New gardening catalogs feature several shortcuts

The Associated Press
Friday February 16, 2001

POUND RIDGE, N.Y. — Garden catalogs now brightening our mailboxes bring hopes and dreams of spring and summer to the wintry scene. They also mirror the changing needs and styles of the American gardener. 

As the pages unfold with tempting displays of flowers and veggies, trends soon appear indicating, among other things, a continued swing toward smaller gardens and the popularity of short-cuts in cultivating them. Catalogs and Web sites affect more than 15 million households, whose occupants are expected to spend an average of $140 per household on mail order gardening products this year, industry sources estimate. 

Much attention is paid to container and patio growing and compact plants to fit those needs. And perhaps most noticeable is that more and more people want to cut time. Starting things from seeds is fulfilling, but the hard-pressed gardener is willing to skip that pleasure in favor of ordering ready-to-go plants. 

Naturally, you can order both plants and seeds and the catalogs are rich with seed offerings, both innovations and a lengthening list of heirlooms. As Shepherd’s Garden Seeds catalog puts it, “With each passing year, the pace of life just seems to ratchet up another notch. Whether it’s keeping up with the kids’ sports and other activities, longer days at the office or other demands on our time, all of us are having to do more in less time. As a result many of our customers have recently requested vegetable and herb plants to help them get their growing season started.” 

Accordingly, catalogs are featuring plants to be shipped at the proper time for planting in the customer’s growing area. Typical are offerings by Shepherd’s, 30 Irene St., Torrington, Conn., 06790; Tel. 860-482-3638; www.shepherdseeds.com. For $18.95 per package, you can get one each of six varieties of tomatoes; for $10.95, one each of three varieties of sweet peppers; same price for one each of three varieties of chilies or three basils or three eggplants. A collection of all these vegetables will cost $49.45. You also can get a small watermelon called “Tiger Baby” – three plants for $10.95.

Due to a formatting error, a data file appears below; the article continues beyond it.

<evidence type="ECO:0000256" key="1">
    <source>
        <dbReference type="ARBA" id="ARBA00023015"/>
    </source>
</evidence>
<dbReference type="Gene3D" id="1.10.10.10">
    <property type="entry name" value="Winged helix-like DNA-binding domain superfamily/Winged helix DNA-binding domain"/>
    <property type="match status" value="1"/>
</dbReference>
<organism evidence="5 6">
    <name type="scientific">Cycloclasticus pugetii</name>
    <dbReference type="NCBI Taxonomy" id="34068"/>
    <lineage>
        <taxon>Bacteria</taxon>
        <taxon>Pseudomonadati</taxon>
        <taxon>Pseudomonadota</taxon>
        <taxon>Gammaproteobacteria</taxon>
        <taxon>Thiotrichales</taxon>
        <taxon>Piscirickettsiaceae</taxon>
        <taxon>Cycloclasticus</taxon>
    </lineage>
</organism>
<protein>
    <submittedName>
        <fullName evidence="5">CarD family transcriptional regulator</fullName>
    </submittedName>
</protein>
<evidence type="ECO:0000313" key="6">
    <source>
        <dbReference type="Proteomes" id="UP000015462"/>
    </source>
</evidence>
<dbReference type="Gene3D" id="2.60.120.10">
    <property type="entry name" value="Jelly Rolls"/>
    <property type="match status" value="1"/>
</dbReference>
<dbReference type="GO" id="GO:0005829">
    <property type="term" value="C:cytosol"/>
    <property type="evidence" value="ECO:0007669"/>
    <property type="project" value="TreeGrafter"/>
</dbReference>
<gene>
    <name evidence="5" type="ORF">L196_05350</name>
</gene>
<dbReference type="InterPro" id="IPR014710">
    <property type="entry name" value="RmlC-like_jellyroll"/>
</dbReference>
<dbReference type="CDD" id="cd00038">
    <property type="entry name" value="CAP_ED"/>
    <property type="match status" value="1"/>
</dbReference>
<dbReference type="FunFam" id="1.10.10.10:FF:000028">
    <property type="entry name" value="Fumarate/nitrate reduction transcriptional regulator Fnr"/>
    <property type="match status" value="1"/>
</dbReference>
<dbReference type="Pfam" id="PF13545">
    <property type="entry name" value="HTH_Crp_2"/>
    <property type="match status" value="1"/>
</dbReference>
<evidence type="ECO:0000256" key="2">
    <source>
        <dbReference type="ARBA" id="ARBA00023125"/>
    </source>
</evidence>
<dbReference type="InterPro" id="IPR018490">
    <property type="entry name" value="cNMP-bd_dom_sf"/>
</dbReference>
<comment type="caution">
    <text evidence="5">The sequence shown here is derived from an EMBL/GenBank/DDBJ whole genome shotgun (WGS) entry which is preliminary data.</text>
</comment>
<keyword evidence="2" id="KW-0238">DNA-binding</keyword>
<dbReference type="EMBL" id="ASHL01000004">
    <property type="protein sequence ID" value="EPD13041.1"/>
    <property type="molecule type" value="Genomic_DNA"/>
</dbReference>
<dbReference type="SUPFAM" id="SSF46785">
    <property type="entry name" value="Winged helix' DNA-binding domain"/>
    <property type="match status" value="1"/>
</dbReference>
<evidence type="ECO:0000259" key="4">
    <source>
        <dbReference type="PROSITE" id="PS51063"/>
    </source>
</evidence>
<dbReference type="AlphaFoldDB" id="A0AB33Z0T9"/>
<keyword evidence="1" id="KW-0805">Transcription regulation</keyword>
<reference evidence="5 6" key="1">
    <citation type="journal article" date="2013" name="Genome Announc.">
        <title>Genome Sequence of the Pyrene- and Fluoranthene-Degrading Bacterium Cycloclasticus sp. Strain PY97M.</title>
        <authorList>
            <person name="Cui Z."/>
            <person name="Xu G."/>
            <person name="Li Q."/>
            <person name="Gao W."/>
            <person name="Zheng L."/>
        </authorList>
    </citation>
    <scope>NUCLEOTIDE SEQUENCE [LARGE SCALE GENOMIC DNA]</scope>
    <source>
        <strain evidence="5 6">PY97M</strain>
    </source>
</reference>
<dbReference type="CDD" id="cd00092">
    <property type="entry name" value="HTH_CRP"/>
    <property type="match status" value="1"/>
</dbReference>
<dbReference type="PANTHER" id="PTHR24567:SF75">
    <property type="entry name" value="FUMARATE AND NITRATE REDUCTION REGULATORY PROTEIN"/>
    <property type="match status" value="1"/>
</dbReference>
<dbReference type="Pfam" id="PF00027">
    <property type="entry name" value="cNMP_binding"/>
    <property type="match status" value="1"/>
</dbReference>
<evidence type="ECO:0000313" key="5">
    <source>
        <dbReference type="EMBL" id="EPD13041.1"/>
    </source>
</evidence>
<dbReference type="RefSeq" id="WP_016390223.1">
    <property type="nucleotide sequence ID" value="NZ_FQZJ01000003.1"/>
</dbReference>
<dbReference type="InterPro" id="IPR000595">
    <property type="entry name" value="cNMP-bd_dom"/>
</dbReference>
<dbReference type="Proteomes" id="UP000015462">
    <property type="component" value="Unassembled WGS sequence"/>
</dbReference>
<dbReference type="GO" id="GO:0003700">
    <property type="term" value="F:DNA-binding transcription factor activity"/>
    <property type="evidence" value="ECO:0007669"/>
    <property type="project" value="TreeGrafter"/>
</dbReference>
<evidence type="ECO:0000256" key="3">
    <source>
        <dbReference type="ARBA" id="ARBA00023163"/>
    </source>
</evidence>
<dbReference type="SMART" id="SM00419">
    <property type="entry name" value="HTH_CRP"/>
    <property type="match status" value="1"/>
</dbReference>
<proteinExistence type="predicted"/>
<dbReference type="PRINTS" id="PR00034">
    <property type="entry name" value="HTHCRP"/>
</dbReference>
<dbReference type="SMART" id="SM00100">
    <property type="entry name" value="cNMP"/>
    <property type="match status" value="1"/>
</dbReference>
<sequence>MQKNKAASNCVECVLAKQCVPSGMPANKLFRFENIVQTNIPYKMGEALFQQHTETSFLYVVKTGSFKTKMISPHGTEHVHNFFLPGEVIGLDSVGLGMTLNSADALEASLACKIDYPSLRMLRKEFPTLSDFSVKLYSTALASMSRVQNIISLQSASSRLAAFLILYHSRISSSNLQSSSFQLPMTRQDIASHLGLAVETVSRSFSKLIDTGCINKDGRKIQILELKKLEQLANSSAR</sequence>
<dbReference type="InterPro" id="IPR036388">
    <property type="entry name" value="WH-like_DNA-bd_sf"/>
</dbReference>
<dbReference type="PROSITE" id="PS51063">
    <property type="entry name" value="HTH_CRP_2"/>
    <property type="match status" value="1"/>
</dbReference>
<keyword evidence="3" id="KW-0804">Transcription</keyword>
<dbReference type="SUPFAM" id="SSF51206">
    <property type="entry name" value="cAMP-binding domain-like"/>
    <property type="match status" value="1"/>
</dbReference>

You’re paying a lot more than for seeds, which are in the range of $1.50-$2.50 per packet. If time is important to you, think how much of it you save. In my climate in southern New York, tomatoes are started from seeds indoors in mid-March, then usually transplanted to a larger pot, carefully nurtured all the while, and finally put in the garden in late May. Ordering plants would free us of work until they arrived at the end of May. 

I tried this out in my garden last year, ordering tomatoes, eggplants and peppers ready to go from Harris Seeds, 355 Paul Road, P.O. Box 24966, Rochester, N.Y., 14624; Tel. 800-514-4441; www.harrisseeds.com. The plants were small when they arrived, but they quickly took hold and my harvest was fine. I also had good results with a dwarf broccoli called “Small Miracle” shipped bareroot at planting time by the Piedmont Plant Company, 807 N. Washington St., Albany, Ga., 31702, Tel. 800-541-5185; www.piedmontplants.com. A bundle of 12 plants cost $7.95. Piedmont features a wide array of vegetables shipped bareroot.